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Chemical Industry Studies RFID's Applications

A trade association made up of chemical producers and suppliers is examining the technology, and has issued a report detailing how RFID can be used by its members.
By Beth Bacheldor
Jun 26, 2006The Chemical Industry Data Exchange (CIDX), a trade association made up of more than 80 chemical producers, suppliers, marketplaces and industry consultants, has published a report detailing RFID's potential effect on the chemical industry.

CIDX members help foster the creation and use of standards and emerging technologies (such as EDI and XML) among chemical companies. The 20-year-old organization opted to do the report because of growing interest among members about RFID. "It is the hottest topic at our annual meetings," says Laura Fields, CIDX's spokeswoman. "And for CIDX, it is not a question of whether or not RFID will be used in the chemical industry, it is a question of when, and in how many different applications."

The white paper, entitled "Radio Frequency ID Framing," outlines the prospective impact of RFID and Electronic Product Code (EPC) technology on chemical companies' business, data, processes and technology. A team of experts representing several member companies developed the document, including Dow Chemical, which spent a year researching the technology. The team talked extensively with member companies, meeting numerous times with experts at EPCglobal. The report details RFID and its uses, outlines current challenges involving the technology and presents an overview of different tag and reader systems and standards, including high frequency and ultrahigh frequency.

The paper examines a variety of RFID applications that could be developed for the chemical industry. These include the possibility of using RFID tags as part of an automated documentation system similar in function to electronic pedigree systems being developed for the pharmaceutical industry to combat counterfeit drugs. An electronic pedigree is a secure file that stores data about the origination and movement of a product as it travels through a supply chain. Such a system for the chemical industry could provide electronic documentation, including product information and material safety data sheets (MSDS), governmentally required documents that relay chemical, physical and hazard information about specific substances.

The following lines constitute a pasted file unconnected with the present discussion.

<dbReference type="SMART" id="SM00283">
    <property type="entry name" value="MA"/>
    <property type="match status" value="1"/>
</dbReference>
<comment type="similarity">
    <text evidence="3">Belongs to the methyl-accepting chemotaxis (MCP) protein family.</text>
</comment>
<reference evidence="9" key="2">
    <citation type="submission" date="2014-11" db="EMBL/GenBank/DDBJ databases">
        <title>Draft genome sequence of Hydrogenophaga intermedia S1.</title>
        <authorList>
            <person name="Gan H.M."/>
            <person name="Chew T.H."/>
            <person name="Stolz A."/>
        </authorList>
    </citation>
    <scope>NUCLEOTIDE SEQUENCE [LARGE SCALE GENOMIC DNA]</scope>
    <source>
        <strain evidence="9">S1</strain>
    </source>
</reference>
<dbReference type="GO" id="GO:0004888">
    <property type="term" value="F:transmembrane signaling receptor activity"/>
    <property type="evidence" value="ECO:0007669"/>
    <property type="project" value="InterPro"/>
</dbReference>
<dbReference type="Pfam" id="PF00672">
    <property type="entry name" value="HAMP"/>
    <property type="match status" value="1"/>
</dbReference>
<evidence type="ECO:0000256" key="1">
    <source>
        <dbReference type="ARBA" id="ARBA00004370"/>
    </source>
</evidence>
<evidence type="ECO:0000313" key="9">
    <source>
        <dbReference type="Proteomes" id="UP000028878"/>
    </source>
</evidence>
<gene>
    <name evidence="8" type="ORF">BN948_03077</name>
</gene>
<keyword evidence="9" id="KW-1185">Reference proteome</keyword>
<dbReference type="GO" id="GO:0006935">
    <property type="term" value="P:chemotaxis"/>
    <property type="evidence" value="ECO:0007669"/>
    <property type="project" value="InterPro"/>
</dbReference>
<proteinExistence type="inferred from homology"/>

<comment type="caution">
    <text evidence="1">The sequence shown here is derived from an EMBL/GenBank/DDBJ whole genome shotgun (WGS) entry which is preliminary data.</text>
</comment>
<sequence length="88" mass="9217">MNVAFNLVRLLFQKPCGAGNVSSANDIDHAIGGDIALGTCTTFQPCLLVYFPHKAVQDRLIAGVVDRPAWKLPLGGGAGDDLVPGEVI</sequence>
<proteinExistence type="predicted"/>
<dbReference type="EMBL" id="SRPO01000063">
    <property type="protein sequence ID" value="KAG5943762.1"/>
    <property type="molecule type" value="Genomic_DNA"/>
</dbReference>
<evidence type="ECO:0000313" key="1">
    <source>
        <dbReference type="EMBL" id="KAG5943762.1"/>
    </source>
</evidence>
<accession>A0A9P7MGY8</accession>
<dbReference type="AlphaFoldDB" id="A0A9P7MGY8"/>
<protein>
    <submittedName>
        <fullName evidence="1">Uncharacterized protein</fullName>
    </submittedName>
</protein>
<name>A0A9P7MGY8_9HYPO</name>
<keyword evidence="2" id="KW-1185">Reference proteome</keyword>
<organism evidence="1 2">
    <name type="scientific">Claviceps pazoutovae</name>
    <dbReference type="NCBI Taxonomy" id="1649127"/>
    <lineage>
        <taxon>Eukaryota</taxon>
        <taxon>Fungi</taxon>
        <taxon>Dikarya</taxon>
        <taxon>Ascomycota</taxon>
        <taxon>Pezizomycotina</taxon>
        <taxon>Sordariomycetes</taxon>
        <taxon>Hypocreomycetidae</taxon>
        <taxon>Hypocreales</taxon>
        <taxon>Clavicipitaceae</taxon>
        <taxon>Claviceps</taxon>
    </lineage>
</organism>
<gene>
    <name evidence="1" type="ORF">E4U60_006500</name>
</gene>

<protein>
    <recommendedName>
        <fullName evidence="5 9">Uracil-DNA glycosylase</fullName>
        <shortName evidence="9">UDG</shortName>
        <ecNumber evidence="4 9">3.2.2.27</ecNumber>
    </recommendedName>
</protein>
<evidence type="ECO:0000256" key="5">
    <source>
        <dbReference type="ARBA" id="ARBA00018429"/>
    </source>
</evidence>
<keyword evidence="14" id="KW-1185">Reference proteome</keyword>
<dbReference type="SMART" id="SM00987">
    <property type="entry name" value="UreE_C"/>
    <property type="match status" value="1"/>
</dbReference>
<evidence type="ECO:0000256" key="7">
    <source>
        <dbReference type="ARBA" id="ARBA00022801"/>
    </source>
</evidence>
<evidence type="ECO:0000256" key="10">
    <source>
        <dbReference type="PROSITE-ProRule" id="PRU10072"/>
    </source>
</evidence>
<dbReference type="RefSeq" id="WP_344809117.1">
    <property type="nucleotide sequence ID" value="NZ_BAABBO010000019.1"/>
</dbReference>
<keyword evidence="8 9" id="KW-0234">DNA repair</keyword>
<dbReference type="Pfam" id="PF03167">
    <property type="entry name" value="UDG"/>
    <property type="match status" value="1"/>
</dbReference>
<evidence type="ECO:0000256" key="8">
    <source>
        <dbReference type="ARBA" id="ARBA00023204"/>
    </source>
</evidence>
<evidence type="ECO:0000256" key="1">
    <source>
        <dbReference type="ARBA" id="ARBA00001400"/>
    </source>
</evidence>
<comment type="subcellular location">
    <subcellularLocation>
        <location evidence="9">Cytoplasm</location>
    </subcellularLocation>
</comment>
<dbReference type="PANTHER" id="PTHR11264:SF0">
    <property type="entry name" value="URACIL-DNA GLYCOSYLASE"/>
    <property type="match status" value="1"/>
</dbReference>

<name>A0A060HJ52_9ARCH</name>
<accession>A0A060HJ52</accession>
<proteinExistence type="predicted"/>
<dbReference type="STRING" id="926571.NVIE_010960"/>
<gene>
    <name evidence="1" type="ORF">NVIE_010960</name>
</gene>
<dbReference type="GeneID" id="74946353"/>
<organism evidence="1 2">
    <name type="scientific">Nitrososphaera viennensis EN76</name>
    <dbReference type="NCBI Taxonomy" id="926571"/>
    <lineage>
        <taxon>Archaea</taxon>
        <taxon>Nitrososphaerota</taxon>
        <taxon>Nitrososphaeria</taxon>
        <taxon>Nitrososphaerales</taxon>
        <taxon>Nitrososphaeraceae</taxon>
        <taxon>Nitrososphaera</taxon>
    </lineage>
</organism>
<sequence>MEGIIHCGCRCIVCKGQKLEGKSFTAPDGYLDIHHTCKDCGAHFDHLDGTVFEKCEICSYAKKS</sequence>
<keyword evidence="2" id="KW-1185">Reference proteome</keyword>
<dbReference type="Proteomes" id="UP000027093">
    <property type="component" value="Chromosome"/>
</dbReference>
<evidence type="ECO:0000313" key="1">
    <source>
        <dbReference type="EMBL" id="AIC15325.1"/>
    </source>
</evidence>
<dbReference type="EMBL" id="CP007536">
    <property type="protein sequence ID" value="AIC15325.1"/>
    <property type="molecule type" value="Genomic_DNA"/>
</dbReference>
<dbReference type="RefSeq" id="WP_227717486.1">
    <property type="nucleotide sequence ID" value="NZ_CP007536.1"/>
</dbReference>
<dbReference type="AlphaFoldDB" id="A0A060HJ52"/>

The 46-page report also provides recommendations regarding the establishment of hardware, software and information standards specific to the chemical industry. It advocates participation in the development of EPCglobal and ISO 18000 Part 6 standards, and is available for free to CIDX members at the organization's Web site. Nonmembers can purchase the paper for $2,500, or can elect to join CIDX for a free copy.

Now that CIDX has completed this paper, the organization's RFID team will concentrate on presenting the chemical industry's RFID requirements to EPCglobal. CIDX plans to draw up a document of RFID requirements based on best practices from EPCglobal, and to draft another report on how CDIX might integrate its standards with those of EPCglobal. In addition, CDIX is planning to host a special RFID-only Solutions Showcase at the organization's general meeting, being held Nov. 13-16 in Dallas. There, members will have the opportunity meet with RFID vendors and technology providers to learn more about their product offerings.
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